Tale/innlegg | Dato: 13.12.2007
-Svaret fra Bali må være: vi har viljen, vi har redskapene, vi har bestemt oss for å sette i gang, sa statsminister Jens Stoltenberg i sin tale til FNs klimakonferanse på Bali i dag.
I have come here directly from the Nobel Peace Prize Award ceremonies in Oslo.
There we celebrated the achievements of the International Panel on Climate Change and Al Gore.
Once again this prestigious prize serves as an inspiration to a great cause.
The IPCC under its chair Dr. Pauchauri has provided the facts.
Al Gore has communicated the message in a way that we cannot ignore.
Together they have made 2007 a turning point in our history. The last remainder of any reasonable doubt about the threats of climate change has finally been put to rest. We therefore all congratulate Dr. Pauchauri and Al Gore with the Nobel Peace Prize so well deserved.
Another Nobel Laureate, Desmond Tutu, said: “To ignore the challenge of global warming may be criminal.” And he added “The future of our fragile, beautiful planet is in our hands.”
Therefore, in Bali we must agree to launch a negotiation process to reach a comprehensive global agreement on climate change - a Bali road map.
Our objective must be that global temperatures rise no more than 2 degrees. And that global emissions peak no later than 2015.
Those who think that we can return to business as usual after Bali are wrong. We face tough decisions. And future generations will judge us on our actions.
Norway will do its utmost. We will over-fulfil our Kyoto commitment by 10 percentage points by 2012. We will reduce or off-set 30 per cent of our emissions by 2020. And we will become carbon neutral at the latest by 2050 by financing emission reductions both at home and abroad.
The countries with obligations under the Kyoto Protocol cause 30 per cent of global emissions.Even drastic reductions in these countries will not be enough. Therefore, the new agreement must include all major emitters. It must be just and workable.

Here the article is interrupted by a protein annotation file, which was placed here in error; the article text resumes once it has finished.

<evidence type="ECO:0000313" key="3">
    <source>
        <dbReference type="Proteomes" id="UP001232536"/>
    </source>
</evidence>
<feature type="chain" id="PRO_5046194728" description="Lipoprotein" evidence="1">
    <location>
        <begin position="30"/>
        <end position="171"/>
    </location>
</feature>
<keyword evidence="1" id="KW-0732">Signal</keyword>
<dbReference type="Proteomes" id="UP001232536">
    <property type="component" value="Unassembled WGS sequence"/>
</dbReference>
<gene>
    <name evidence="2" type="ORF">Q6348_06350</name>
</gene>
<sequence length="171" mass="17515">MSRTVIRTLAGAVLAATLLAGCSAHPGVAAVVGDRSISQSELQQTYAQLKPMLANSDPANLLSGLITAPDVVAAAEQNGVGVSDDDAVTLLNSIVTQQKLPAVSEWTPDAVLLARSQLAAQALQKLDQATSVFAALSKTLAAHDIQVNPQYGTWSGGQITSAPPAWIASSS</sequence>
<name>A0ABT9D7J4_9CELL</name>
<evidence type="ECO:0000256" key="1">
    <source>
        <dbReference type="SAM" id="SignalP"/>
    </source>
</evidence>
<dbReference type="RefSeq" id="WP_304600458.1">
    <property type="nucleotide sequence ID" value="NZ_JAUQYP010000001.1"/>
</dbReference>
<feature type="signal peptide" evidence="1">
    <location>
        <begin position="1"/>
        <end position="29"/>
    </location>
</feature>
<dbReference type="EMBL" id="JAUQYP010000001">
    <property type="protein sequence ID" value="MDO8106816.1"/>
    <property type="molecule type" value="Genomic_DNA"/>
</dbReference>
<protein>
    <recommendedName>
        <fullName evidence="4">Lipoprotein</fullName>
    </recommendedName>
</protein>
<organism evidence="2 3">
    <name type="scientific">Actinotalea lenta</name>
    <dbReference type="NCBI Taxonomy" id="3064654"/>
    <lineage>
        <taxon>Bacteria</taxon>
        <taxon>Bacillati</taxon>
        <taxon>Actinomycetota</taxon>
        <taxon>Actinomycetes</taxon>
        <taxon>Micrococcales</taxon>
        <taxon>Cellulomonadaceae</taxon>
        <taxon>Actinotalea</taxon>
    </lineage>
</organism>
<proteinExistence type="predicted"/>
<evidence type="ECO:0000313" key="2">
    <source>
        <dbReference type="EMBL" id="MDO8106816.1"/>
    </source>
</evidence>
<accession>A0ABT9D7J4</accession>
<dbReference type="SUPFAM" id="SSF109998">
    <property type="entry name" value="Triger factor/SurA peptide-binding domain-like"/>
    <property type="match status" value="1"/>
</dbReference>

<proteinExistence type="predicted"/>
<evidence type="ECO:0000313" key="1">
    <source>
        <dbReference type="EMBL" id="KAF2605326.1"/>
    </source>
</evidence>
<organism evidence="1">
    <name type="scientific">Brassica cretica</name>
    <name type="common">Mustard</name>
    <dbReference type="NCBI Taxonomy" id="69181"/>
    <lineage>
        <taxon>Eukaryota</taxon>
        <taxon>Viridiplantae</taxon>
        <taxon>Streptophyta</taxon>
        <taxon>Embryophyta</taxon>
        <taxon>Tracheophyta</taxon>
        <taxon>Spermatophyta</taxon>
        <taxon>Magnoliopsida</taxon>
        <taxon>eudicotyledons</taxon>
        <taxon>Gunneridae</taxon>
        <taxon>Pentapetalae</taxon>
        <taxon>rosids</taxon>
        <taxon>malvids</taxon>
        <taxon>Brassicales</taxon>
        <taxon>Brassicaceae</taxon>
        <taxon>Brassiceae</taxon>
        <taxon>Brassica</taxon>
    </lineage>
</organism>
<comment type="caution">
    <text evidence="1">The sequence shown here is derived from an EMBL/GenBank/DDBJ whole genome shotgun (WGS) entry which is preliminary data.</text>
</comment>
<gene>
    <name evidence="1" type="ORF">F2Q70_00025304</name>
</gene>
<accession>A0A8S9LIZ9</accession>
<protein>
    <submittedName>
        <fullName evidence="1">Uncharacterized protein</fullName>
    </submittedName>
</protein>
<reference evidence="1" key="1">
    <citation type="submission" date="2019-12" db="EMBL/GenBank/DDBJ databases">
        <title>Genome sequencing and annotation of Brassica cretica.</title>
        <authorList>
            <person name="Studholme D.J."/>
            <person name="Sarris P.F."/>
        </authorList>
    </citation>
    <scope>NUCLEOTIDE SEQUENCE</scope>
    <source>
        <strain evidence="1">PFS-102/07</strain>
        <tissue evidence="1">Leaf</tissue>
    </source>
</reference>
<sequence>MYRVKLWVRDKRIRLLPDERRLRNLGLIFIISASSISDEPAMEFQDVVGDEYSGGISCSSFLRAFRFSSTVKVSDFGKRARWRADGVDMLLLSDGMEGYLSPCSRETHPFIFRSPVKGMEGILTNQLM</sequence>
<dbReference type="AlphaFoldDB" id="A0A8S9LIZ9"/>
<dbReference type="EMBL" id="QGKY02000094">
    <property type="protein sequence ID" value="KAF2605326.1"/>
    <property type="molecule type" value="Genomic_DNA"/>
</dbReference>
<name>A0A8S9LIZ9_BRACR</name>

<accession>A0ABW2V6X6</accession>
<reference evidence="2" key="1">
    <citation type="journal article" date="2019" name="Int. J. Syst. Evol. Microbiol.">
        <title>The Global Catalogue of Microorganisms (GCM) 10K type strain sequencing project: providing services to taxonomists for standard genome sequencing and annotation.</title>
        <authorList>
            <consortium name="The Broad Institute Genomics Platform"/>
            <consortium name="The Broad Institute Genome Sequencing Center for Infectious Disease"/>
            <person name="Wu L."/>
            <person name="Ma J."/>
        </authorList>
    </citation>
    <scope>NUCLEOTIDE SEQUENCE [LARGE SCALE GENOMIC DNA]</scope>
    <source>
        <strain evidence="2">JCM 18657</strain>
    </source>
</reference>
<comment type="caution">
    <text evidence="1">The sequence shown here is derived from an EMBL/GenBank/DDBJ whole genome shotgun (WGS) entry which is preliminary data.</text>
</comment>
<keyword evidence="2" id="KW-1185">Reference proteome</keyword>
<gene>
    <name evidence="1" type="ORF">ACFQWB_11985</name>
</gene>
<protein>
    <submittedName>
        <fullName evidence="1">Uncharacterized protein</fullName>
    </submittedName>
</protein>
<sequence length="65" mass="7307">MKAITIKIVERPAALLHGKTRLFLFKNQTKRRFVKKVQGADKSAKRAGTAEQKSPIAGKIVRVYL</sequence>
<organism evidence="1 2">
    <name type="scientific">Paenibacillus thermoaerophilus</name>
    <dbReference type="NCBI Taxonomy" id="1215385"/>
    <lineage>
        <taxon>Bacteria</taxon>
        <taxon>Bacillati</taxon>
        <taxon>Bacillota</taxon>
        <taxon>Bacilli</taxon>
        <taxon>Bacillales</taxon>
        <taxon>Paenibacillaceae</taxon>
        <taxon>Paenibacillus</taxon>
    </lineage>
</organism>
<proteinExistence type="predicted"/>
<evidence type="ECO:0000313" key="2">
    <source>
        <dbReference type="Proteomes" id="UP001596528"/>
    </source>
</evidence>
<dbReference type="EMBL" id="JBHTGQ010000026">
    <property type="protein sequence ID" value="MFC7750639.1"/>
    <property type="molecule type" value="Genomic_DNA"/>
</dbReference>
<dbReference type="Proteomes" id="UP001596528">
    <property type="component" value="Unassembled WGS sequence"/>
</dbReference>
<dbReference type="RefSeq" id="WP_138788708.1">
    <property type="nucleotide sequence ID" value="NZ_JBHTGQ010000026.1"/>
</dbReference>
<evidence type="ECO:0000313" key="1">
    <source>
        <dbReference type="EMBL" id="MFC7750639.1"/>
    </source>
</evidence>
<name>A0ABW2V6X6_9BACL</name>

The rich countries bear the historical responsibility for the state we are in. And the rich countries must shoulder the main burden of reversing climate change. For cutting emissions in their own countries. And for financing cuts in the developing world.
The challenge is indeed a daunting one. However we can succeed. By carbon capture and storage and the prevention of deforestation alone, we can make a major step towards our goal.
The release of CO2 from power generation, large scale industrial sites and deforestation alone accounts for almost half of the total emissions.
Significant reductions could be achieved through effective measures in these sectors. The technology we need is within our reach.
The Norwegian Government has embarked on an ambitious programme for carbon capture and storage. Within a few years, we aim to operate a full-scale facility installed at a large-scale power plant. Already, we have 10 years’ experience of safely storing CO2 under the sea-bed. Carbon capture and storage could become an important solution to the threat of climate change.
I strongly believe that such projects must be given Clean Development Mechanism status.
Through effective measures against deforestation we can achieve large cuts in greenhouse gas emissions - quickly and at low cost. The technology is well known and has been available for thousands of years. Everybody knows how not to cut down a tree.
Therefore I am pleased to announce that the Norwegian government is prepared to increase its support to prevent deforestation in developing countries to more than 500 million US dollars a year. I urge other countries to join us in these efforts.
But we have to work out systems that ensure that emission reductions are real. We are going to pursue this together with the UN, the World Bank and partner countries.
Statsminister Jens Stoltenberg holder sin tale til FNs klimakonferanse på Bali. Foto: SMK
In order to mobilise the resources necessary, we need to put a price on carbon. Then we create incentives to behave climate friendly. Then we make polluters pay for their emissions. Therefore we have to create a global system of carbon trading and CO2 taxes.
The post-Bali process will be demanding. It will require difficult compromises from all of us. To facilitate this process, Norway is ready to sponsor a meeting of the parties leading up to Copenhagen.
The climate challenge is enormous, but so are the potential rewards and opportunities for growth and positive change. Al Gore said in his Nobel lecture earlier this week: “For now we still have the power to choose our fate.” And he asked: “Have we the will to act vigorously and in time?”
The response from Bali must be: We have the will; we have the means; and we have the determination to act.